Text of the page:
Stack Overflow is a community of 4.7 million programmers, just like you, helping each other.

Join them; it only takes a minute:

Sign up
Join the Stack Overflow community to:
  1. Ask programming questions
  2. Answer and help your peers
  3. Get recognized for your expertise

Could you guys help to give the algorithm used to generate $? in shell from exit code in program? For example,

  $? is 1 for exit(1);
  $? is 255 for exit(-1);

So I can infer exit code from $?

  $? is 1 => exit code is 1
  $? is 255 => exit code is -1

For something special,

  $? is 0 for exit(256);
  $? is 1 for exit(257);

Could anyone give the algorithm in shell used to generate $? with exit code, so that I can know the exit code only by observing $? after executing a command.

Thanks a lot.

Edit: To answer the question below, I added this example.

----a.c----
1 #include <stdlib.h>
2 int main()
3 {
4   exit(-1);
5 }
ning@m:~/work/02_test/ctest> gcc a.c
ning@m:~/work/02_test/ctest> ./a.out 
ning@m:~/work/02_test/ctest> echo $?
255
ning@m:~/work/02_test/ctest>
share|improve this question
3  
The return type is a uint8_t – Shayan Pooya May 23 '12 at 2:09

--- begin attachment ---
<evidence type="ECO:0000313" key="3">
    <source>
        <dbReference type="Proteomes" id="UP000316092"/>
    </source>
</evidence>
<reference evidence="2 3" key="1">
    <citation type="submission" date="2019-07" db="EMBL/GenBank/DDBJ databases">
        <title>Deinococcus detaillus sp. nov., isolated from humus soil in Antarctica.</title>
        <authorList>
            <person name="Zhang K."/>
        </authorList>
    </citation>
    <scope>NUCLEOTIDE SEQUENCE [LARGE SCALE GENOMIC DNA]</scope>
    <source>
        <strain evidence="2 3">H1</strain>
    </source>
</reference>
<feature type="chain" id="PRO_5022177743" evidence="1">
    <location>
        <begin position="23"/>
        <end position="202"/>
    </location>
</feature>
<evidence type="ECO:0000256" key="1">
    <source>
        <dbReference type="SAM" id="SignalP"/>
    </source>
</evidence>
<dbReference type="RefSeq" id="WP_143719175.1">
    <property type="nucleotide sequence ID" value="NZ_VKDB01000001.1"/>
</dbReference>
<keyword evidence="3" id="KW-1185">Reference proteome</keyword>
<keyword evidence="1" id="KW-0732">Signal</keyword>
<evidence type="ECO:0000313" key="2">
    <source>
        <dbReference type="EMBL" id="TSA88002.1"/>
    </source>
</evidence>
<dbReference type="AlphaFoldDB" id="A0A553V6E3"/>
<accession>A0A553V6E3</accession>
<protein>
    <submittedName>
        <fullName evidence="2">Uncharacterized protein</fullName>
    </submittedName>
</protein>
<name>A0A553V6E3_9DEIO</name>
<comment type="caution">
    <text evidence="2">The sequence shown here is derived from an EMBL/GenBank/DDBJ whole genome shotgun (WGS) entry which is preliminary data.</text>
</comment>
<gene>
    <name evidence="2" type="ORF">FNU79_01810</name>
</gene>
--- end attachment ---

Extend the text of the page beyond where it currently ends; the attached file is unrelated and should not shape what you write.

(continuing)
Thanks for the clarification; Updated explaining -1 and 256. No algorithm, just an 8 bit return value. – Ryan Gibbons May 23 '12 at 2:41
up vote 3 down vote accepted

With bash, $? is the exit code of the last command. Running a shell script .

#!/bin/bash
exit 113

then echo $? shows 113. See http://tldp.org/LDP/abs/html/exit-status.html for more info

With BASH there are some common exit codes.

The return value is just an 8bit Int. Exit codes 255 means out of range, so -1. The reason you are seeing 256->0 and 257->1 is it's wrapping around. Basically the exit value modulo 256.

All of this is true with Bash or C

share|improve this answer

Your Answer

 
discard

By posting your answer, you agree to the privacy policy and terms of service.

Not the answer you're looking for? Browse other questions tagged or ask your own question.